In the official European Schools, of which there are now fourteen, there is no intermediate exam. The final exam – the European Baccalaureate – which all its senior pupils must take is very tough indeed. It requires senior pupils to achieve good grades in nine compulsory subjects, one of which must be mathematics, and up to five more elective subjects, all of them at international university entry level. The seniors who do well are exceptional. My senior pupils consistently achieved amongst the highest average grades of all the then thirteen Schools.
    In the beginning, however, I soon discovered that the way I had been taught to teach at Cambridge University’s very prestigious School of Education did not suit my pupils, and it did not suit me. More to the point: it was a very poor way to teach mathematics. It was boring. It was horrifyingly ineffective. I found that it was destroying my youngsters morally, socially, and intellectually.
    How I began to change this: how I develop a method of encouraging my pupils, first the most junior, but eventually also the seniors, to learn mathematics in a manner that is vastly more effective in creating and sustaining deeper understanding, but which also teaches them to have real respect for each other, and to accept criticism without resentment, and to enjoy learning.
    When I returned to my school two years ago for a reunion, I was surrounded by a number of my old pupils who told me: “You know, when you taught us, we just thought you odd. Now we realize that you were the best teacher we ever had!”
    I wish all new teachers could have this experience. My method is described in detail in a recently published book ‘Educating Messiahs’. Much of it can be read on Amazon – at no cost at all!

  2. Avatar
    Teacher With a Brain

    OK, let’s place some “reality” on the table. Teachers are weary of receiving criticism from thinktank wonks who have never walked in their shoes. Yes, we get no support but this is in some part due to civil rights (which I support, BUT) which have stripped schools of any authority to take meaningful action to assign consequences to students for failure to do assignments, homework or to refrain from chronic low-level disruptive behavior in the classroom, which includes tardies.

    Charter schools have the weight of the contract they require parents and students to sign and to abide by, and they retain the right (presumably after following a due process) to expel students who do not abide by their contract. This is one of the items that sets charter schools (in addition to the lack of an elected school board) apart from local public schools.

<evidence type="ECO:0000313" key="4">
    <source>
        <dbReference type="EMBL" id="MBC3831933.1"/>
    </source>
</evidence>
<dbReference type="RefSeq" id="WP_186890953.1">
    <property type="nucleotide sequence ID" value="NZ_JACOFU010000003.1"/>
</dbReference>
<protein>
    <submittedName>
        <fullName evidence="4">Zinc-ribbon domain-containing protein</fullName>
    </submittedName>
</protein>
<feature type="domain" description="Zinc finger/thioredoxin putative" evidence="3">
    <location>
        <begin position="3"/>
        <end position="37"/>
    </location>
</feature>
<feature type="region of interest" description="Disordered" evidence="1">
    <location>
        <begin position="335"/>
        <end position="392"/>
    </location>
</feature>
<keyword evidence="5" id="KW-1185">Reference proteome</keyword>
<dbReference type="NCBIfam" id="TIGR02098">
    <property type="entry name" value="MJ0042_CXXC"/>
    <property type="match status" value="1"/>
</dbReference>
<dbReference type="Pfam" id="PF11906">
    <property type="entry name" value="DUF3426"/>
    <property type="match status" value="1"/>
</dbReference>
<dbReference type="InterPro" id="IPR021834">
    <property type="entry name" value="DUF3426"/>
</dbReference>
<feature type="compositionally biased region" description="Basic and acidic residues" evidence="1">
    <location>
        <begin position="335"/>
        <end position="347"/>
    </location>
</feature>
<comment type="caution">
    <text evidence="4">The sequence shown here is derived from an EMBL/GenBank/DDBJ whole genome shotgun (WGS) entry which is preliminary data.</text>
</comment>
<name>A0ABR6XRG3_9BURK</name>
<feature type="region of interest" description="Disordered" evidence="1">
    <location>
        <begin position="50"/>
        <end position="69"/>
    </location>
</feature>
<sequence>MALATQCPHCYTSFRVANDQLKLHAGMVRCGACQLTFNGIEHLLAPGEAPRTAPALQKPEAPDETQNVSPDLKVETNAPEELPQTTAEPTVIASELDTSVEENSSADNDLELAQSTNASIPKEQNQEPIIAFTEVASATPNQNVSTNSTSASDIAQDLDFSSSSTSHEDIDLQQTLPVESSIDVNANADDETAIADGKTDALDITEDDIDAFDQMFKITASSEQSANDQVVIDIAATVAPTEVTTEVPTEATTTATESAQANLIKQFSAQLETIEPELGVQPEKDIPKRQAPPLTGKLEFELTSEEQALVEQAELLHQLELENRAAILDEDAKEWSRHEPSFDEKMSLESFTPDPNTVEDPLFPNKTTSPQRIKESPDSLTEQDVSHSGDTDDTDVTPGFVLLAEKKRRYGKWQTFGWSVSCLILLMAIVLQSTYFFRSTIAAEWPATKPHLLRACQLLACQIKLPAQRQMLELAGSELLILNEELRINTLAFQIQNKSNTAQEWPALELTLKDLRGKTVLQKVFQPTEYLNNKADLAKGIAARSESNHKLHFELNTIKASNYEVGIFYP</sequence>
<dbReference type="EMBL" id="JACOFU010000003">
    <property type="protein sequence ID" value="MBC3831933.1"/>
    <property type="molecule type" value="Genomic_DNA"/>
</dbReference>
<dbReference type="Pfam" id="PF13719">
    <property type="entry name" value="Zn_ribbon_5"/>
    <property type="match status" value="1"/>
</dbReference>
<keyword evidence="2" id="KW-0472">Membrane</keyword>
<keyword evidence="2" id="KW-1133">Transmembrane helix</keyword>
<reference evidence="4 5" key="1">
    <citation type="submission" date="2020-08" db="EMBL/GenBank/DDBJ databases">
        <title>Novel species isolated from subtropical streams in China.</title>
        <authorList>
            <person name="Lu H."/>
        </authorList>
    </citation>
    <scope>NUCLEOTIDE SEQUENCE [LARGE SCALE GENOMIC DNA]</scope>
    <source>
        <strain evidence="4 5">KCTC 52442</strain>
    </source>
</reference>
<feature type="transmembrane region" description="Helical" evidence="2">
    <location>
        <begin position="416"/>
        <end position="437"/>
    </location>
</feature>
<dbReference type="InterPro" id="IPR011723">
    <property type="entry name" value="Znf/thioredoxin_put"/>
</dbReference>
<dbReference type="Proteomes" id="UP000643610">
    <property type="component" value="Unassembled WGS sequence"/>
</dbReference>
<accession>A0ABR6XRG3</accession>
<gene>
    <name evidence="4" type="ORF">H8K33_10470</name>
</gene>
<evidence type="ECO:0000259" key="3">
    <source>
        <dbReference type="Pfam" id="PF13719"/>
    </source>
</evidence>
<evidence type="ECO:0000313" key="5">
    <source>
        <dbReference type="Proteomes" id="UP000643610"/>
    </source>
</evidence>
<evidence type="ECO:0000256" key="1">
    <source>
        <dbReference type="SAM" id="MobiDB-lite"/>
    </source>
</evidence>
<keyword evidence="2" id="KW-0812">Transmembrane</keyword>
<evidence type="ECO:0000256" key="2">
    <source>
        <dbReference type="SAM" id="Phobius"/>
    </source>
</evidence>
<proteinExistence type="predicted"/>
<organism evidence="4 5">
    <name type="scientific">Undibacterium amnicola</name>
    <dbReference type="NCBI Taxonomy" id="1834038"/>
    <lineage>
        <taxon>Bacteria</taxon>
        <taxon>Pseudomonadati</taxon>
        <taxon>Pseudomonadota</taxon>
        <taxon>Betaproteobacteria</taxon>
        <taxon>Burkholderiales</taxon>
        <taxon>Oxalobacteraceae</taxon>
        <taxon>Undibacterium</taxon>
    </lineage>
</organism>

Today we have almost no legal authority to compel students to complete work, to study, to turn in assignments. Even the SARB process used for the chronically truant and tardy has no teeth today, though it requires multi-step interventions (paperwork) at the building level on the part of teachers and other staff.

    For all the cheering we do for excellent young teachers who daily teach hours of compelling lessons that simply rivet their learners to the content, we have no ability to administer consequences for the failure on the part of the student to hold up their end of the bargain. It’s like getting a prescription from your doctor to cure an illness, but failing to follow through with taking the medication as prescribed, then trying to fix the blame on the doctor. No one in their right mind would blame the doctor, but all over America we blame the teacher for the failure of students to follow through with their responsibilities in the learning process. Too many parents will not assist in holding their child accountable. When teachers offer to hold mandatory after school study halls for such students, we have no legal authority to do so.

    We need the authority to assign consequences to students when their parents will not support the learning process from home. Without this, what good is all the shouting and the discontent? What happens when all schools are charter schools, who takes the students nobody wants and whose parents won’t lift a finger to support their child’s education? Who assigns them the consequences so they might have the opportunity to learn that life means consequences for the choices we make?

  3. Delia Stafford

    Haberman Star Teacher Selection is research based and is being used across the states. Selection is more important than training. If you get the right individuals with the core beliefs that drive the teaching performance , students will learn and teachers will stay!

    Better teachers, better schools, better principals ,better schools!

    • Avatar
      Teacher with a Brain

      While I will not argue the value of seeking teachers who have a growth mindset and a positive attitude, I submit this may be an oversimplification.

      1) Before the tool itself becomes well-known, is there a large enough pool of potential teachers who pass the screening? Perhaps there is or there may not be. I am not familiar with it.

      2) As the tool gains in popularity we encounter the same situation we have created in schools: teachers teach to the test, smart teacher candidates present the attitude and mindset the employer is seeking. Why would anyone go to an interview intending to do anything less?